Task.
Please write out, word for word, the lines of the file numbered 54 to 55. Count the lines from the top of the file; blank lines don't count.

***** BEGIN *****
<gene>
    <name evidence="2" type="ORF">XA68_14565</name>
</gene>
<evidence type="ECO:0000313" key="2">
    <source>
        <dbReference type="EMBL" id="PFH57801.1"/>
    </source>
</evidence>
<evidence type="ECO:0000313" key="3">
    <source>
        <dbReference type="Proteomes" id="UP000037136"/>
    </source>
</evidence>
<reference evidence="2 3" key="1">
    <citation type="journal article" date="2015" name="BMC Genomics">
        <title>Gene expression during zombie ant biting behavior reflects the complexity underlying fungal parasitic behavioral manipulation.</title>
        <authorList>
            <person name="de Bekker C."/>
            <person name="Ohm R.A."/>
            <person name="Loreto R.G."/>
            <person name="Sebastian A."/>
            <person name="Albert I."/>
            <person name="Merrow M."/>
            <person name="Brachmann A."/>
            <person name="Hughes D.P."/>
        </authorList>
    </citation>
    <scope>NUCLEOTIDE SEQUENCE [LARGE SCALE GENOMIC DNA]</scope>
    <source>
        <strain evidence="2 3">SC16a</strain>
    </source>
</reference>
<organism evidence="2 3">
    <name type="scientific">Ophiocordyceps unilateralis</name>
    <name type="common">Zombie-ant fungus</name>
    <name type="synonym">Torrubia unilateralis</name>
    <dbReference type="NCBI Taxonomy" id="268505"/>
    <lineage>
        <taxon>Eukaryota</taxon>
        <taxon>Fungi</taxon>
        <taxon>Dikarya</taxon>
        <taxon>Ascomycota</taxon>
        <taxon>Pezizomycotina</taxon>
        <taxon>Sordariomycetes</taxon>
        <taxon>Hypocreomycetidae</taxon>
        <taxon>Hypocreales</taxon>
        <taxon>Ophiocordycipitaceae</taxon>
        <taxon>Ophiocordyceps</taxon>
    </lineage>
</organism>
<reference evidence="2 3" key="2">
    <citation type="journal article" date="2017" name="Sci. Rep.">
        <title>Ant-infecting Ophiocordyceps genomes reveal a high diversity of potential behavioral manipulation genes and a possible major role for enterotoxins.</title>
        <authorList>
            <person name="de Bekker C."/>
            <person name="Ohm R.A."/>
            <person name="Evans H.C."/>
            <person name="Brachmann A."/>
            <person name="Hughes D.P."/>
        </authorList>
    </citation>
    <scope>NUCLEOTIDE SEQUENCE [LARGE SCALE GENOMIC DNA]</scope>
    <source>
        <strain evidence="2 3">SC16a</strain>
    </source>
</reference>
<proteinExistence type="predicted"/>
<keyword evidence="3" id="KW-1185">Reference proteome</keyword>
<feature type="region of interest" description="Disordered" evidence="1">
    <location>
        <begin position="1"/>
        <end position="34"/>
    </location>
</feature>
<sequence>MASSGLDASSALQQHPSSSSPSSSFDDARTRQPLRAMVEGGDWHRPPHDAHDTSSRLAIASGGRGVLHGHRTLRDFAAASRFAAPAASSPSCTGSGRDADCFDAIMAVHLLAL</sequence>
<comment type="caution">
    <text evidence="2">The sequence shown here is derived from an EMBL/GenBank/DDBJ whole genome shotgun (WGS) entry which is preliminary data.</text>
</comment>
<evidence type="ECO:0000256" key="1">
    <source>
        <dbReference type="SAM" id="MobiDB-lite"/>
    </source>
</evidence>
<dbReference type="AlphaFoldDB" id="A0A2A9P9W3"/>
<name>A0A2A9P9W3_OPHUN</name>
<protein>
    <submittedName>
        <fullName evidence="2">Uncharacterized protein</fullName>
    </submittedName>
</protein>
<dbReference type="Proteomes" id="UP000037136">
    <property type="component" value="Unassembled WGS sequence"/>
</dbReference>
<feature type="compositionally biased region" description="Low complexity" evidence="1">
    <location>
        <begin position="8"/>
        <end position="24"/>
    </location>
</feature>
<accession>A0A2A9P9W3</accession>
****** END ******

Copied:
        <authorList>
            <person name="de Bekker C."/>